Sheehan and Hamilton had to make sure to take all of their charts and frequency cards with them to prevent them from falling into the wrong hands. When they exited the aircraft they found the transmission laying on the ground beside it. The rotor had hit the side of the hill and shattered, ripping the transmission right out of the aircraft. “All of a sudden six Marines come crashing through the underbrush and startled the heck out of us. They said, ‘Follow us,’ so we followed them back up the hill to their reinforced platoon.” 

It was then that they realized that had forgotten the KY-28 Radio, one of the first cipher radios that the military had. The troops had been lectured that the radio was more valuable than human life and that if the wrong people got the radio they would be privy to the military’s most confidential conversations. So Hamilton had to go back to the fallen Cobra and get it. 

“Myself and about five or six Marines went down and I got in the tail boom of the aircraft and got the radio out. We went back up on the hill and I shared a foxhole with Lance Corporal Jesse Finch the rest of the night and got eaten up by mosquitos. I learned just how scared I could get that night and why I wanted to be back in the air and not on the ground. We got picked up the next morning and the best news was that the two guys who were wounded did great and survived. The only casualty was the one aircraft.”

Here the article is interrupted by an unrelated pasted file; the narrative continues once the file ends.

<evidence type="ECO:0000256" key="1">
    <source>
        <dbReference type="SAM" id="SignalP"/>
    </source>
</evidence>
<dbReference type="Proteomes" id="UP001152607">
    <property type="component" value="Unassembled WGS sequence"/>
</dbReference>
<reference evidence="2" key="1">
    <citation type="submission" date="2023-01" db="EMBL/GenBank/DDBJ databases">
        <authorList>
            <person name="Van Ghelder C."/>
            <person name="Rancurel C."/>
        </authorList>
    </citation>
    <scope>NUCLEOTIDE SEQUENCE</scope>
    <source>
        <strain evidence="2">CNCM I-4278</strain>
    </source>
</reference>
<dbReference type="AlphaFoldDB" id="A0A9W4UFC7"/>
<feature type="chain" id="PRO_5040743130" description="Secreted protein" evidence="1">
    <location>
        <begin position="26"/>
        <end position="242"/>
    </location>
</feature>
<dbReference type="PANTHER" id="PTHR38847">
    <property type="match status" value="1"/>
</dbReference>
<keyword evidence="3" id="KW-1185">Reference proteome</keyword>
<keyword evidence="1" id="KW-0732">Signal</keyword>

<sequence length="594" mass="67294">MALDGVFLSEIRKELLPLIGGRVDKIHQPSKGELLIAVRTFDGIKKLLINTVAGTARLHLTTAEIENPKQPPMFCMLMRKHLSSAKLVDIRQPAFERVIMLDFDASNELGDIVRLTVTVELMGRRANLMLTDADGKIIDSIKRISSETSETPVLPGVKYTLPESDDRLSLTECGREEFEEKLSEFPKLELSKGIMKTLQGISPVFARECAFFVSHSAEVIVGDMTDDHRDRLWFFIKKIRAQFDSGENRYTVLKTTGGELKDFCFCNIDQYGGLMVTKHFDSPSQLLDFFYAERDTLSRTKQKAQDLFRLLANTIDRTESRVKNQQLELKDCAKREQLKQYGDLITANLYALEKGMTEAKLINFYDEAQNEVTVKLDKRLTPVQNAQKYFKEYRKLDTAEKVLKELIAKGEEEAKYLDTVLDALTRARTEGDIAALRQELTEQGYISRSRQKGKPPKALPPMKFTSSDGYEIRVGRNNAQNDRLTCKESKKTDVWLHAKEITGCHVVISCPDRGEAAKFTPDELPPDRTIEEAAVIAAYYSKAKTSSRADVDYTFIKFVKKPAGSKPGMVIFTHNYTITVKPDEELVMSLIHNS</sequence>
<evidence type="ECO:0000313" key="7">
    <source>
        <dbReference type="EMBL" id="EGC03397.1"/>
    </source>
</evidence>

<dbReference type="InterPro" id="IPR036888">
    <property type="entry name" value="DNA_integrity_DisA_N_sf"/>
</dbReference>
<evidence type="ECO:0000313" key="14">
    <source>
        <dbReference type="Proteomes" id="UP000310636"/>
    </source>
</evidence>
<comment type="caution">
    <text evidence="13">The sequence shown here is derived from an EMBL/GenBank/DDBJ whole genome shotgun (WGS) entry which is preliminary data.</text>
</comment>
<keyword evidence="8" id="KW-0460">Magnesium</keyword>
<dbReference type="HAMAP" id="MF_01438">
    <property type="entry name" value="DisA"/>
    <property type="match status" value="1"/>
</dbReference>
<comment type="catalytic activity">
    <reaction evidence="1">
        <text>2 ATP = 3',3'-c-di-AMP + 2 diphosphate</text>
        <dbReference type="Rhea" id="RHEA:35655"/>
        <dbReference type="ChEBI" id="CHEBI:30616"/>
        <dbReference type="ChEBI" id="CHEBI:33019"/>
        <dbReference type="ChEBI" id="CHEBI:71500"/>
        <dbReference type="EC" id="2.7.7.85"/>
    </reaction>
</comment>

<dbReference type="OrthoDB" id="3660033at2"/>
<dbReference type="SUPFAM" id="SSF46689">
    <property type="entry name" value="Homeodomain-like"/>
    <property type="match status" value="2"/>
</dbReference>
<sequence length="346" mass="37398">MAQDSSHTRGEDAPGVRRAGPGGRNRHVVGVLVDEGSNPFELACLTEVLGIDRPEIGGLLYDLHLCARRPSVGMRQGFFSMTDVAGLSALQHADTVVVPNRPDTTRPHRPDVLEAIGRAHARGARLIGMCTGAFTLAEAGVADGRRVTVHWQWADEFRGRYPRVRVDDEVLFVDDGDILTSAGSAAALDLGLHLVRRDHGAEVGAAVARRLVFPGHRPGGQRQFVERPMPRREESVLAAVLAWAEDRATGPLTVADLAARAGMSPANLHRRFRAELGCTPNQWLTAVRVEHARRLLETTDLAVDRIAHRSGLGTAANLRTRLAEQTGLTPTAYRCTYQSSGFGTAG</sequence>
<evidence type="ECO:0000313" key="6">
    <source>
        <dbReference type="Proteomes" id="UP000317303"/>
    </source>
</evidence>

Robert Hamilton's full Veteran's History Project interview. 

After Vietnam, Hamilton returned to the States and spent three years as a flight instructor in Pensacola while taking science courses at the University of West Florida. In 1974 he was accepted to Case Western Reserve Dental School and was awarded a Navy Scholarship in 1975.  During his sophomore year, he was married to Martha Laine Wood of Finneytown. 

Upon graduation, Hamilton was selected for a one-year hospital General Practice Residency. He then spent two years in Guam aboard the USS Huntley (AS-31) and the USS Proteus (AS-19) before being selected for a three year Oral and Maxillofacial Surgery Residency.

After completing his residency, he served for two years as Dental Department Head aboard the USS Midway (CV-41) homeported in Yokosuka, Japan.  “What was great about the tour was that, as an aviator, I was much more accepted than the average dentist was on board the carrier. We were at sea about 75 percent of the time […] in the Indian Ocean. I was married with two young daughters and it was difficult being away from them that much. [My wife and kids lived] in Japan.”